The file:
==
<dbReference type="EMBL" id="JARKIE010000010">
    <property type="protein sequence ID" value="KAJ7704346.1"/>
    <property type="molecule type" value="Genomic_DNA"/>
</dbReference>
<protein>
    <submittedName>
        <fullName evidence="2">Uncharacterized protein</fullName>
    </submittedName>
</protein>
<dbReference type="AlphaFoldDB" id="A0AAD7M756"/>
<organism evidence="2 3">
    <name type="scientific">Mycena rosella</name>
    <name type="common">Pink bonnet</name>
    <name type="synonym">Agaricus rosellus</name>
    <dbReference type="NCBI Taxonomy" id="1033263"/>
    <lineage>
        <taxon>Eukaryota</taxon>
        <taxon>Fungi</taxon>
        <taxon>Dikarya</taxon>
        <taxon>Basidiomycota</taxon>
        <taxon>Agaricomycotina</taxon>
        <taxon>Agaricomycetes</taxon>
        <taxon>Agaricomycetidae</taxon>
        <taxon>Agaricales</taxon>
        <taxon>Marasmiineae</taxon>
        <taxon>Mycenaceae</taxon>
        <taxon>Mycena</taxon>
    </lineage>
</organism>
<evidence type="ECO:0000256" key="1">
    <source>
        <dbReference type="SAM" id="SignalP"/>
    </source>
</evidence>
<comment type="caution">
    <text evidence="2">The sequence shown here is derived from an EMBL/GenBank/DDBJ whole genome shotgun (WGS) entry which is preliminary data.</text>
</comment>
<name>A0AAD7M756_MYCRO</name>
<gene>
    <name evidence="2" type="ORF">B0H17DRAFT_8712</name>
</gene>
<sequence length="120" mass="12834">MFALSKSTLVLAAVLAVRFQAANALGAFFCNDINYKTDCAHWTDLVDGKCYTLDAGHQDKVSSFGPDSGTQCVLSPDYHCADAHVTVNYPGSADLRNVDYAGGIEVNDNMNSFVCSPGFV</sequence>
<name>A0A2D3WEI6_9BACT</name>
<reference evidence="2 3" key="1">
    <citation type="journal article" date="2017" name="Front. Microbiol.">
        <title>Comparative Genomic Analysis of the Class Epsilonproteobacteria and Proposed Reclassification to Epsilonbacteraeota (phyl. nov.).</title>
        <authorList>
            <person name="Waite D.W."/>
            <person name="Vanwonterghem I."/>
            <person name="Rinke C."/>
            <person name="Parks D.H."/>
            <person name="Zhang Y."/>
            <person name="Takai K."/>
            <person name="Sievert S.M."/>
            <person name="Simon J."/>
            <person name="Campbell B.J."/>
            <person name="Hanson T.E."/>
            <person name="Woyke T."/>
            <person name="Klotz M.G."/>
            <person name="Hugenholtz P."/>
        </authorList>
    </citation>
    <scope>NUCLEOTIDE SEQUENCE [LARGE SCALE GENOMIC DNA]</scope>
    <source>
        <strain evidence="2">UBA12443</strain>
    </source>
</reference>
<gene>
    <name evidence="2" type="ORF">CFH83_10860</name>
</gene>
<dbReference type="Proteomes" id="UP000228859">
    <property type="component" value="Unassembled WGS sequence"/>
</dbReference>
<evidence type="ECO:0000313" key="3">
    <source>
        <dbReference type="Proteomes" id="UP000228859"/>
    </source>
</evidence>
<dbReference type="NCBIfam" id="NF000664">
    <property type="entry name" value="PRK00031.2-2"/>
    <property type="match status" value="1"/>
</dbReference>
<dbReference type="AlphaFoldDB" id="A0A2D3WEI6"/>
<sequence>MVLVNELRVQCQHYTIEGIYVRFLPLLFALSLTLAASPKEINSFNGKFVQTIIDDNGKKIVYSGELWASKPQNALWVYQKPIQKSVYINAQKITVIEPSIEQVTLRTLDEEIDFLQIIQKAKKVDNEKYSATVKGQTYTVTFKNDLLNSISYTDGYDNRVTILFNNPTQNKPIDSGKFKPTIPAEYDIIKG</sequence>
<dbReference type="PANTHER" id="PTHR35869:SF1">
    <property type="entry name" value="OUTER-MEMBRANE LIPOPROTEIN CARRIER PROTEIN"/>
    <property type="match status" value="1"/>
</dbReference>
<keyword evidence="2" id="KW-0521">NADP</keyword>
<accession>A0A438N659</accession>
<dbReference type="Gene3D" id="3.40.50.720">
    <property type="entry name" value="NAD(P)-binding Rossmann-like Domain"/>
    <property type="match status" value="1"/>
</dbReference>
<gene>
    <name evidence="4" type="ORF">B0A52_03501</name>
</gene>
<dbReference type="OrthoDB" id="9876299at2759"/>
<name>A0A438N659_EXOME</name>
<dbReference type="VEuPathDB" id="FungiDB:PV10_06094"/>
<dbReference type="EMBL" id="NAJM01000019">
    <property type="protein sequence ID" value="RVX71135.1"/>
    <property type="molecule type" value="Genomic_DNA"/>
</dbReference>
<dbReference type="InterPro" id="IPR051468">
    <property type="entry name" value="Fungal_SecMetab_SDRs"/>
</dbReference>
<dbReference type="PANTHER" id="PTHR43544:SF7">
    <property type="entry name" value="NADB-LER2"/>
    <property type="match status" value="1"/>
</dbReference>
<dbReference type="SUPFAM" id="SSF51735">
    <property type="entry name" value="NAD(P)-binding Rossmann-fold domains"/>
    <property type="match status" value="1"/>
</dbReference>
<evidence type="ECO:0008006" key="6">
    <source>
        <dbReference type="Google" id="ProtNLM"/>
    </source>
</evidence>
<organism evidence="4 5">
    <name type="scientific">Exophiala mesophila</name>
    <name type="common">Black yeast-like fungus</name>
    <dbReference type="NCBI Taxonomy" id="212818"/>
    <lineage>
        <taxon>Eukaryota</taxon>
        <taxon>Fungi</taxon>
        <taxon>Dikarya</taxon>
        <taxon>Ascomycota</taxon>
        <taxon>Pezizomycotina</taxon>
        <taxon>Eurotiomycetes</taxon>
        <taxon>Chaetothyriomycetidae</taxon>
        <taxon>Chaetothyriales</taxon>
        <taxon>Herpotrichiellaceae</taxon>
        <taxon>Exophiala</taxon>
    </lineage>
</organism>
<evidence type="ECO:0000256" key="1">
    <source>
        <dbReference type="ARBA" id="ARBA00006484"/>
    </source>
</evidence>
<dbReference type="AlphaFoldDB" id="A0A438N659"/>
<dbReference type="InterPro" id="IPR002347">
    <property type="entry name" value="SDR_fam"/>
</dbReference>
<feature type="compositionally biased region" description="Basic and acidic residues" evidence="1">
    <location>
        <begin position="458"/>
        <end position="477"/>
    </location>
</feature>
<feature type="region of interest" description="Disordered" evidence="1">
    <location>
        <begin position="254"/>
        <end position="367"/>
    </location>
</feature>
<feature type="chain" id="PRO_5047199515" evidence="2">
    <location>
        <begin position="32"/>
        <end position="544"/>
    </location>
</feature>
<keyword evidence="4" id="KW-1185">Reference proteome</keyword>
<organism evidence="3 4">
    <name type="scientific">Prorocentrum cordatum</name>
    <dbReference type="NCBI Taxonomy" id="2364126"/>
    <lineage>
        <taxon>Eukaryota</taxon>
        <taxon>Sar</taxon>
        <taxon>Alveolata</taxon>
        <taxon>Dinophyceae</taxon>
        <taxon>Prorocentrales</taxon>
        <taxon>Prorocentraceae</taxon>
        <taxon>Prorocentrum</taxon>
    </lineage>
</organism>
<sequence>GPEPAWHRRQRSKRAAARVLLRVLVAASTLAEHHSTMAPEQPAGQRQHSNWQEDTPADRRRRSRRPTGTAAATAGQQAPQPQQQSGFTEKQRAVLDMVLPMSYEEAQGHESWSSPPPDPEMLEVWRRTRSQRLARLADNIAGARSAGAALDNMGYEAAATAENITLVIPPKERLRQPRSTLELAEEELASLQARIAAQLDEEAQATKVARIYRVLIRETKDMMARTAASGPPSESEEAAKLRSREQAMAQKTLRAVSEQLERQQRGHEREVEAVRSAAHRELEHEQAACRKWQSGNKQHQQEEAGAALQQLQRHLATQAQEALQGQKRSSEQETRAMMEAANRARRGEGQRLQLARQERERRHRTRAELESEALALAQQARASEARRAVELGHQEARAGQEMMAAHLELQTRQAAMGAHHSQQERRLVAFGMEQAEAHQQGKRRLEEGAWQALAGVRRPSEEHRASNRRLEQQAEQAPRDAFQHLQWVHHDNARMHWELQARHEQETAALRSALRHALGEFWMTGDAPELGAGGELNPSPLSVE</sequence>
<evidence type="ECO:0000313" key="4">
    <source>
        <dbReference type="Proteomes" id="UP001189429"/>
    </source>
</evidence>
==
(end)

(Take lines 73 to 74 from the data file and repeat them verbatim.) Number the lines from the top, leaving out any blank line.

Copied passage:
</dbReference>
<evidence type="ECO:0000313" key="3">